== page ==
School leaders have formed a response committee, called the Healthy Schools Task Force, to address community questions about Wake County’s plans. No Assignment By Choice members were chosen for the group, which has led them to accuse the county of creating a task force purely to legitimize the reassignments. School-reform advocates also have a task force of their own.

With so many voices wanting to be heard, it isn’t clear how much successful communication exists among the various factions.

Diversity vs. quality?

Assignment By Choice proponents are sensitive to the charge that segregation could recur in Wake County, if parents are allowed free choice of their children’s schools. The Wake County public schools are equally convinced that diversity must be imposed on county residents, specifically in the school arena. Both sides are claiming the high ground, and both have some plausible arguments in their favor.

Pop sociology, inspired by books such as Malcolm Gladwell’s The Tipping Point, refer to an epidemic-like cascade of events touched off by the buildup to a critical mass, the idea of a “tipping point.” If there is an over-40 percent tipping point for Wake schools, then free/reduced lunch numbers above that threshold should cause student performance to cascade downward. Preventing that cascade effect has become an engine for Wake County’s diversity policy.

But there are tradeoffs that are caused by attempts to fine-tune the school culture. Assignment By Choice points out that since 1996, the percentage of school-aged Wake residents attending the county’s public schools has dropped from 90 to 83 percent. ABC leadership anticipates that the trend will continue downward, in a flight from county schools. For example, only 75 percent of Cary schoolchildren attend Wake public schools.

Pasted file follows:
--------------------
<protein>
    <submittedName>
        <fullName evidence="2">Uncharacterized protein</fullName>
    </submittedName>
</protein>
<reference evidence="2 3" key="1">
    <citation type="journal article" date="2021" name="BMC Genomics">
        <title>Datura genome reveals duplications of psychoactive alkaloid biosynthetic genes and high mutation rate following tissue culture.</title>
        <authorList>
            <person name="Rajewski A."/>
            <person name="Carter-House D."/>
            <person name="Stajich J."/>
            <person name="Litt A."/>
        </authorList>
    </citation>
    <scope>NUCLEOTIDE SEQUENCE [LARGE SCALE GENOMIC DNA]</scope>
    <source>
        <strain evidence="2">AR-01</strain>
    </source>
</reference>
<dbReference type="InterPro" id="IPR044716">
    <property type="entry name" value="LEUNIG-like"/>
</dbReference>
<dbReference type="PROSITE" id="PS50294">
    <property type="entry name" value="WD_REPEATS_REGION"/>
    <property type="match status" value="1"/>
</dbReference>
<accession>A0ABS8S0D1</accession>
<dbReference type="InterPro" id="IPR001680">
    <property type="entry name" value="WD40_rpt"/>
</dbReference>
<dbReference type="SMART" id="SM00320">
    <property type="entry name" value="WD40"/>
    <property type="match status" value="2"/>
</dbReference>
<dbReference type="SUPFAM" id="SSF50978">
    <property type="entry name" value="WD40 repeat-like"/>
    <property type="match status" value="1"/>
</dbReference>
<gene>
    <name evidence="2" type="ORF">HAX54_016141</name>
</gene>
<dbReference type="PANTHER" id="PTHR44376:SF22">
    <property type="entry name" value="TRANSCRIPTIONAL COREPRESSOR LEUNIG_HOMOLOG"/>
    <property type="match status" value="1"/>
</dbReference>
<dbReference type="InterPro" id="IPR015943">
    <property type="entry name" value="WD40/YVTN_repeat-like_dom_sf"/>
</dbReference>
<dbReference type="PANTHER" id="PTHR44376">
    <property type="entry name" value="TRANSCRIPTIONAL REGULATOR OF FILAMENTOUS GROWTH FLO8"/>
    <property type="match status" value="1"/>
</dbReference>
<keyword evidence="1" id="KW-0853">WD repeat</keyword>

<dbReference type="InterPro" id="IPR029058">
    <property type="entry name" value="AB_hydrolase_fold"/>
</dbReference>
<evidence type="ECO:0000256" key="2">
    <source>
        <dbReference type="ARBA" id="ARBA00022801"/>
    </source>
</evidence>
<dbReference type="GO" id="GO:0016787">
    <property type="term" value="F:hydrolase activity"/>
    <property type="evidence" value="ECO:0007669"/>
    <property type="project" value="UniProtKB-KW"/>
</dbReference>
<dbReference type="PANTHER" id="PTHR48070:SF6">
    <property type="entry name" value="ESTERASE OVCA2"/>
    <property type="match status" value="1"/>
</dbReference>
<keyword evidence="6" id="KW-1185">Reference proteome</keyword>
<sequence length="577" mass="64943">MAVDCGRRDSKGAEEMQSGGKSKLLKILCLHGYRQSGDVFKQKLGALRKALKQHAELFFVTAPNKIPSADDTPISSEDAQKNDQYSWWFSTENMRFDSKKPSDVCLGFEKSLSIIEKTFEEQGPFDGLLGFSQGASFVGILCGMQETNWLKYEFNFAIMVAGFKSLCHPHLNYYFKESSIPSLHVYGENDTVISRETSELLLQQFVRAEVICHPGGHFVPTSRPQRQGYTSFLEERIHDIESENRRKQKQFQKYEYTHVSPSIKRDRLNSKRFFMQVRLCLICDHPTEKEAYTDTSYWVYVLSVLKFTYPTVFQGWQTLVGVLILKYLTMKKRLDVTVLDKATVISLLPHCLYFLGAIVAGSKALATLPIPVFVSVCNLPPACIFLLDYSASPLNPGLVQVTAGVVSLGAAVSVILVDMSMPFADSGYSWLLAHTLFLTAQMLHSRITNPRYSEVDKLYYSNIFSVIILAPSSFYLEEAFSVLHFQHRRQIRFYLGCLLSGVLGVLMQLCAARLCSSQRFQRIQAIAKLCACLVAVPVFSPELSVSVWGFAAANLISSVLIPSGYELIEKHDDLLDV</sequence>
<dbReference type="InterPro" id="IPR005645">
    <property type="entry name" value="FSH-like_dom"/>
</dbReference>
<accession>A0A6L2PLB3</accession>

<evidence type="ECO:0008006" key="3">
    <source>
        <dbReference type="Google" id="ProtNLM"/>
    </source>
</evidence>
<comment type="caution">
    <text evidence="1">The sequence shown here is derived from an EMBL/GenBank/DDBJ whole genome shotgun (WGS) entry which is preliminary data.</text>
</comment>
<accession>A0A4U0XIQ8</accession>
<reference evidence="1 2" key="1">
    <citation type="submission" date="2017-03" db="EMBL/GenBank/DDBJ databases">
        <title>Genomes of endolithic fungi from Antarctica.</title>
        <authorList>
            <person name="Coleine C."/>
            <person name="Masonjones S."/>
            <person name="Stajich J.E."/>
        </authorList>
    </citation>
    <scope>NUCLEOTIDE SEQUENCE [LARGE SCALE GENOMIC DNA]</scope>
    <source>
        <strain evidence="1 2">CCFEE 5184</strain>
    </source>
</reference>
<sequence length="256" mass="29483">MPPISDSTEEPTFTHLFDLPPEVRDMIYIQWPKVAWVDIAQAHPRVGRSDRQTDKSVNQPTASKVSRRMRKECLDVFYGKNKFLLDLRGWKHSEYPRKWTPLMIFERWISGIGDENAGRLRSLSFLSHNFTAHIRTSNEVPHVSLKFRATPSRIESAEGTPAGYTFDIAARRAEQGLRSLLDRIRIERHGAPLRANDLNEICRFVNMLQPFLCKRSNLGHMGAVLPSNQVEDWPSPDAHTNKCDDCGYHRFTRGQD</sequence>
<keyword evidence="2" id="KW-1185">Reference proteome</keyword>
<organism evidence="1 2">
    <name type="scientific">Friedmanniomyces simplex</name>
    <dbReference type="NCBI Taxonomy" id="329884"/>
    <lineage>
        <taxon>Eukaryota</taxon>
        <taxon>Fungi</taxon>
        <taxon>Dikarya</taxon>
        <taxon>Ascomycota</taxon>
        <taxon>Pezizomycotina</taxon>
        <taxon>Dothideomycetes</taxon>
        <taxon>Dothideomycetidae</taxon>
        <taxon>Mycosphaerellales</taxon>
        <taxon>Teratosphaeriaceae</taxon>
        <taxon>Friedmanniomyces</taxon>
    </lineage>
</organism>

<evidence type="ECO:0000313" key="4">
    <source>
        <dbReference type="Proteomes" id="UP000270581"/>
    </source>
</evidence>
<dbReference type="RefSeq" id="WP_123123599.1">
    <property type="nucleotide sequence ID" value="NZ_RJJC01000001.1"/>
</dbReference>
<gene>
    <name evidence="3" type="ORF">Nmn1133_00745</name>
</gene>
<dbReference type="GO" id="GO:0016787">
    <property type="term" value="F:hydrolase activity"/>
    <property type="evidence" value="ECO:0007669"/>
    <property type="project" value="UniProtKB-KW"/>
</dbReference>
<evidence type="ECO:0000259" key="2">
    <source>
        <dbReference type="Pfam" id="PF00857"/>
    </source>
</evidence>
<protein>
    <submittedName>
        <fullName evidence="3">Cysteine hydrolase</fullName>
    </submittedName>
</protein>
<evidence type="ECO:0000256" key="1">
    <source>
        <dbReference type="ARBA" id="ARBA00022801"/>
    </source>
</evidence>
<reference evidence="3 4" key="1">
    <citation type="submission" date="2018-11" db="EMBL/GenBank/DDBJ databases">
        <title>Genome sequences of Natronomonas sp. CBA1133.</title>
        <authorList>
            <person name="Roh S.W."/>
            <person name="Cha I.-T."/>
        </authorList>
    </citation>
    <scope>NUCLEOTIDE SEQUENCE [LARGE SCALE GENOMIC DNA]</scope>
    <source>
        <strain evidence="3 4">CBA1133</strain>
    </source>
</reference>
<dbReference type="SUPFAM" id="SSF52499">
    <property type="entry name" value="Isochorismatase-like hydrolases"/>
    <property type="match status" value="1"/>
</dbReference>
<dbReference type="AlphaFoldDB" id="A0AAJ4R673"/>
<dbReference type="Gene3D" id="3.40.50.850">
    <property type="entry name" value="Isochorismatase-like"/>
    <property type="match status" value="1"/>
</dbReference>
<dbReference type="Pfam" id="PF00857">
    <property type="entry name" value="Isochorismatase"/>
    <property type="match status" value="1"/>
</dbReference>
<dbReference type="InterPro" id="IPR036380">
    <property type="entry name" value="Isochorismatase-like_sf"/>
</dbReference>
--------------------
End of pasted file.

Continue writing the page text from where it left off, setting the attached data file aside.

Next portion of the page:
Because busing over long distances and for longer time periods drives up transportation costs, Wake spent $197 more per pupil than the state average on transportation in 1999-2000, or about $10 million. That figure represents the approximate construction cost of an additional elementary school, according to county reports.

ABC defines as its goal “allowing school choice within geographically-close contiguous nodes,” said Amanda Mixon, governmental relations representative. More magnet programs, Mixon said, will make less wealthy neighborhoods desirable school sites. Voluntary diversity will be the result.

Turning schools around

The Poverty and Race Research Action Council opens its report Add It Up: Using Research to Improve Education for Low-Income and Minority Students by stating that “…placing students from many cultures and ethnicities into the same classroom represents an incomplete solution.” Instead, the report asks, “What is it we want our students to know and be able to do? Equally important: Is the answer to be the same for all children?”

Families forcibly distanced from their schools participate less in school events. Children are separated from their daytime cohorts after school hours. For low-income families, this can mean more social isolation, rather than less. “The literature on ‘turn-around’ schools universally endorses a mission for each school, one designed and implemented by everyone connected with the school,” the PRRAC report reads. Student achievement can flounder if the school experience is disjointed and lacks a unified vision, as when students are shifted from school to school. ABC endorses magnet programs, particularly in schools in low-income areas, to attract diverse populations.

Arlington, McIver, and Lillington Elementary schools, each with more than 60 percent of students classified as “needy,” have all been highlighted by the NC Education Alliance and Carolina Journal for having turned their schools around.

Every school emphasized the tremendous importance of the community, parents, a cohesive staff, and a principal with strong leadership. None had socioeconomic balance. Evidence suggests that a focus on results, not recipe, can work well for students, even in unfavorable economic circumstances.

Palasek is assistant editor of Carolina Journal.